Predictably, this is a long book. Many parts read like a textbook, yet others are personal and casual in style. I found this book to be a bit like an all-in-one tool. It is practical, very nice to have, but a little hard to use. It certainly is not a sit down and read cover to cover work. The intermingling of hard, cold science with religion, psychology and poetry can be a bit disconcerting. Then again, that is what athletics is all about, isn't it? Additionally, this is a solid reference and there is most certainly something for everyone in these pages.

Runner's Niche Rating: 4 out of 5 possible winged feet.

This is a self-published book, and is available in many bookstores, including Amazon.com. You can also buy directly from Fee's web site at:





By Woody Green

As much as we may love running, half the battle is being consistent and getting out for a run on days when we just don't feel like it. Here are a few strategies to help you get out there on those "blah" days.

1. Have a goal. It's easier to convince yourself to run on a rainy day or when work has seemed to take all your energy if you have a carrot dangling out in front of you. Goals can be performance oriented, like training to accomplish a time or place in an upcoming race. Goals can also be health oriented, like getting your blood pressure down or losing weight. Many people have target goals for mileage for a week, month, or even a year, and that helps them to stay on track.

2. Try a mile. On days that you really don't feel like running, Runner's World columnist Joe Henderson recommends committing only to run a mile, then see how you are doing. Often that first mile, which should be run nice and slow, will feel better than you thought and you feel like continuing for your planned workout. If you still don't feel so hot after a mile, bag it. Your body is likely telling you that you need the rest.

3. Schedule your workouts. By writing down your planned workouts for each day of the week you are more likely to follow through with them. Block the time out on your daily planner just like you would a business meeting or soccer practice for the kids.

4. Don't blow off running just because you can't do your planned workout. Know when to be flexible with your schedule. Have a tough long run planned, but something comes up and you don't have the time? Reschedule the long run then scavenge whatever time you can to get in a short workout that day.

5. Vary your locations and workouts to keep it interesting.

6. Find a group to train with. By committing to do key workouts with training partners you are much less likely to blow it off. You wouldn't want your training buddies to think you were a slacker, would you?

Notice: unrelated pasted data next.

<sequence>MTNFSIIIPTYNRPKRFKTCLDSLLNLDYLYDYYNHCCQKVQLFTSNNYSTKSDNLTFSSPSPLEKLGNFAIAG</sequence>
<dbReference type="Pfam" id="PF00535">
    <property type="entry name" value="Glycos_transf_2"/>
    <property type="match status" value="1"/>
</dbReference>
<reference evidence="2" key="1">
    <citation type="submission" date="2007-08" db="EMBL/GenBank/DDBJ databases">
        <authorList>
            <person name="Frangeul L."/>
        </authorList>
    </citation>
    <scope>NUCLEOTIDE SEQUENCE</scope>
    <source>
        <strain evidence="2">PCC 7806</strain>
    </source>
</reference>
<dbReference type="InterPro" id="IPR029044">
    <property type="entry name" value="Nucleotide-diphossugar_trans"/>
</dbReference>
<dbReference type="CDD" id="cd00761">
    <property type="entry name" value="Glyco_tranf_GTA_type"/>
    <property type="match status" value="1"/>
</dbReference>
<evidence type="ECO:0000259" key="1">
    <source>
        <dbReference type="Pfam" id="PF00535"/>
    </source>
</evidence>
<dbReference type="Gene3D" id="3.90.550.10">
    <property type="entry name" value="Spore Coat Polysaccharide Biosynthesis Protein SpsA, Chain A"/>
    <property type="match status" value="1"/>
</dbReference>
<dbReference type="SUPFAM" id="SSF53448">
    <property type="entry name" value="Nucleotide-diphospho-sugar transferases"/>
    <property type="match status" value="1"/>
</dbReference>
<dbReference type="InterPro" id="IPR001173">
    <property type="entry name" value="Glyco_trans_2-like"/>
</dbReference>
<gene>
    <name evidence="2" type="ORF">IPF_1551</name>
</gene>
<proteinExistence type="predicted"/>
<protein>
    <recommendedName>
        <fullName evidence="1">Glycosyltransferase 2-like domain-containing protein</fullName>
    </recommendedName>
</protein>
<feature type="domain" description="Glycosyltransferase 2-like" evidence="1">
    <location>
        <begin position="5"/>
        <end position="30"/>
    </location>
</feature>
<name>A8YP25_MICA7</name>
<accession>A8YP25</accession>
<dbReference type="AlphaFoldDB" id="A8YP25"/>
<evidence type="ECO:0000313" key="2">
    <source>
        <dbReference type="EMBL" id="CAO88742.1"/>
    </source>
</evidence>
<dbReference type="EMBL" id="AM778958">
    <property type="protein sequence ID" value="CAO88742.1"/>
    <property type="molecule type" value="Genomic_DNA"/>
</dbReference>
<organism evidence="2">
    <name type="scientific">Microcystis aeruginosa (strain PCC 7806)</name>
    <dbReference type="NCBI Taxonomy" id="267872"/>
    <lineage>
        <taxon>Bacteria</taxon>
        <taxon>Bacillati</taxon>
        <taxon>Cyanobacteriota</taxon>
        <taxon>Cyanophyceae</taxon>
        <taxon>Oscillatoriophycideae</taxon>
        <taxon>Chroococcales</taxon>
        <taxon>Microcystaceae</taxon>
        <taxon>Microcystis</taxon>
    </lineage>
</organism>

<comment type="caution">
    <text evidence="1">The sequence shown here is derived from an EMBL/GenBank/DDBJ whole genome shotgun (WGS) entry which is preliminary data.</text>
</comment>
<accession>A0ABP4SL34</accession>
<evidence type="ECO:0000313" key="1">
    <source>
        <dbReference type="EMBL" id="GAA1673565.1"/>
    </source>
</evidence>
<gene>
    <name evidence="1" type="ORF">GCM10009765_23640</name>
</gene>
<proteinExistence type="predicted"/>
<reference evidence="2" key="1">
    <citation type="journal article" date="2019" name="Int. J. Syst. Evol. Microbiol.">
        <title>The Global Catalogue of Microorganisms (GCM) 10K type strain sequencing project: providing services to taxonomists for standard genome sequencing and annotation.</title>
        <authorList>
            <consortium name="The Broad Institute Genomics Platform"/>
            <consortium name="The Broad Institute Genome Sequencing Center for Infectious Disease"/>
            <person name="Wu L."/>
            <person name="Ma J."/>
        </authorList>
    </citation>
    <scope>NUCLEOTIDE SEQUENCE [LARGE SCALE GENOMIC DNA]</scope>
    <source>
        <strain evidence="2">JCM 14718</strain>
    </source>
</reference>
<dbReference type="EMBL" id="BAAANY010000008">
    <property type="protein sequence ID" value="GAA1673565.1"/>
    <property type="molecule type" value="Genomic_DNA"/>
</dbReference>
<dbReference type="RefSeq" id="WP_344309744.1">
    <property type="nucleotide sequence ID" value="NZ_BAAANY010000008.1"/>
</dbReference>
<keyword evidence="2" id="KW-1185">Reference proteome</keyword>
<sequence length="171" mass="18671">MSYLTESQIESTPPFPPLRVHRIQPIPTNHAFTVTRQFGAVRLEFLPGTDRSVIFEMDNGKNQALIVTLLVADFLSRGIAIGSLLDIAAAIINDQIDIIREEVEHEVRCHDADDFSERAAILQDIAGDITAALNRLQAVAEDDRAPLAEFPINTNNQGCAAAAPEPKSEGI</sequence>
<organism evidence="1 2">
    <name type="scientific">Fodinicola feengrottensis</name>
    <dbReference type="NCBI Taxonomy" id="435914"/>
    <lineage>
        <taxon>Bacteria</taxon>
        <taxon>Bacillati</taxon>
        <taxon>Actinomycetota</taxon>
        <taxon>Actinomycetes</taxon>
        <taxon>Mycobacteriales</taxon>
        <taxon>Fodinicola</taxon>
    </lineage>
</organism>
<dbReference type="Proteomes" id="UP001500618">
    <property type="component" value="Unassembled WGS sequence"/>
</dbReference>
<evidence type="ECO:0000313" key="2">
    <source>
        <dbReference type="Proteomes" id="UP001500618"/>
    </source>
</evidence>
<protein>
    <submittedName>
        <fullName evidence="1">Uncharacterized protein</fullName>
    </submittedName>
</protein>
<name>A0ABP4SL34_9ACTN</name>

7. Keep a log. When you write down what you did each day, it provides a reminder and a motivator.







*Californian sets W80 world age-group record

Gerry Davidson of Fallbrook, Calif., set a women's W80 world age-group record of 17:31.5 for 3000m at the San Diego Senior Olympics on September 17. In May, Davidson set a W80 record for the mile with a time of 9:00.52

* Webb Athlete of the Week

Alan Webb, who won his first scored collegiate meet of career at the Great American Cross Country Festival in Rock Hill, S.C., was named USATF's Athlete of the Week on September 24. This is Webb's third honor as USATF's Athlete of the Week.

A freshman at the University of Michigan, Webb won the 8-kilometer race in 24:05, just ahead of his teammate and 2000 All-American Mark Pilja (24:08). The 2001 graduate of South Lakes HS in Reston, Va., Webb is 2-0 in his short collegiate career. He won his debut at the Michigan Open in Ann Arbor on September 4 in 25:21. Webb ran unattached at the non-scoring meet.







*Olympian Paul Cummings Dies

Paul Cummings, who was a 1984 Olympian at 10,000 meters, died in a boating accident on September 17. He and a friend were tipped out of their boat while fishing in bad weather at Strawberry Reservoir in Utah. Cummings was 48 years old.

*More Sad News

Eight men from the University of Wyoming cross country team were killed in an automobile accident in Colorado on the morning of September 16.


*South Pole 26 miler

Want to try a marathon in January at the South Pole?

A $25,000 entry fee Adventure Network International will be accepted from those runners who meet the qualifying standards.







For information on how you can help the victims of the terrorist attacks on America, visit:


*Photos, clothing and inspiration are all available at Cheryl Trewogy's web site. (You may remember her by her previous names of Cheryl Bridges or Flanagan when she was a world record holder for the marathon.)


*A great variety of running information is available at RUNNER'S WEB:


*From Cedar Park, Texas, the Cedar Park Classic Track Club's new URL is:







*Place, Not Time

Dear Runner's Niche,

As a former cross country runner, I loved (and agreed with) your assessment of what racing for place is about. I just hated it when those guys lunged past me at the finish!

- David Camprera